It’s not only women instrumentalists whose numbers have increased, says Polly Kahn, vice president for learning and leadership development at the League of American Orchestras, but women executives and conductors.
Once rare, she says, over the last generation women have taken half the top orchestra management jobs. “It’s kind of a nonissue now. I would say that it’s purely aptitude-based at this point.”
Deborah Borda, president and CEO of the Los Angeles Philharmonic, agrees, although she notes that things changed more slowly in the front offices than behind the music stands. Borda started as a musician and became an administrator, working her way up.
A lot of talented women held the No. 2 position, the general managers, she says. After a while, they began networking. Once they were speaking regularly, “we noticed we were never interviewed for the top jobs. ‘What about the job at Orchestra X?’ — a male would get it. ‘Did you get called about that job? Did you get interviewed?’ We would all be amazed to find that none of us had been called. I had sort of an epiphany that I couldn’t just take for granted that it would happen; I would need to pursue it.”
Some of her success, and that of her peers (including Deborah Card of the Chicago Symphony Orchestra and Allison Vulgamore at the Philadelphia Orchestra), she says, is due to the fact that “people are apt to hire people who are more like themselves. Ten to 15 years ago, (orchestra) boards were mostly all male. Now they’re mixed. I think that has created a positive evolutionary change.”
More women are in the executive pipeline: “At the largest 10 orchestras, it’s close to 50 percent” women in management, Borda says.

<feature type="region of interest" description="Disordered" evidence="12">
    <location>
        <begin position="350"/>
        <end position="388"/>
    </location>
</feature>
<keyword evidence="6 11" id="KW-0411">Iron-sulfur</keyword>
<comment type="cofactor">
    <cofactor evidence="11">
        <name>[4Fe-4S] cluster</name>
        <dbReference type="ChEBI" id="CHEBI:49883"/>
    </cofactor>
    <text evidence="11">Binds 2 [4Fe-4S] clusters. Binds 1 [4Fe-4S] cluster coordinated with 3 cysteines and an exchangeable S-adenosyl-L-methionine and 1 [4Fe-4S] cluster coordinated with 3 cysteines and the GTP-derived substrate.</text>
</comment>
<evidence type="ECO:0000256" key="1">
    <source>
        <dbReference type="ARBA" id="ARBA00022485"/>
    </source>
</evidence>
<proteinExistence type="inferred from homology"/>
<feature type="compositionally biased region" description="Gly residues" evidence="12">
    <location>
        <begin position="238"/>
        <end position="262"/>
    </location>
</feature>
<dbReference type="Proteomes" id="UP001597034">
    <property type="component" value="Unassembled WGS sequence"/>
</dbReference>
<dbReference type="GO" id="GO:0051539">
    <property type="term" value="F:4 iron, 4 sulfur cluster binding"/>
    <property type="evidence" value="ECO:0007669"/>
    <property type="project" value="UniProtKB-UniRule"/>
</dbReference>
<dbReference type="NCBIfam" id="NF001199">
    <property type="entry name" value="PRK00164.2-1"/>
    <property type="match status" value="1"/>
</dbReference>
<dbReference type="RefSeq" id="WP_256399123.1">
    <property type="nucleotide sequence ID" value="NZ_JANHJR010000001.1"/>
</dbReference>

Kahn says female conductors (and, particularly, music directors) are “the last frontier.” They’re still in short supply, but even that is changing.
The league divides orchestras into numbered categories, large to small by budget, “and while it’s true that there is only one female director of a Group 1 orchestra (Marin Alsop at the Baltimore Symphony Orchestra) and one Group 2 (JoAnn Falletta of the Virginia Symphony Orchestra and Buffalo Symphony Orchestra), you’re seeing a lot more people ascending from the small-budget orchestras. That just makes sense. The career trajectory for a conductor is a long one.”
Amid skepticism and people who weren’t ready to see a woman on the podium, Falletta says it’s hard to tell if her progress has been slowed by her gender.
“I would have predicted that in 2014 we would have so many women on high level podiums that no one would refer to ‘woman conductors’ or make any distinctions of that sort any more,” Falletta says. “But we have not gotten there yet.” She doesn’t think that gender matters to players “if the conductor’s work is excellent.”
She sees hope for the future. While talking with high school students recently, Falletta asked them why they thought the screen was used for auditions. “They could not imagine any answer.” When she told them it was to prevent gender and racial discrimination, “they were astounded. Their reactions ranged from confusion to disbelief to ‘Well, that is stupid!’”
Maybe, she suggests, the time is coming when prejudice against women conductors will be unimaginable as well.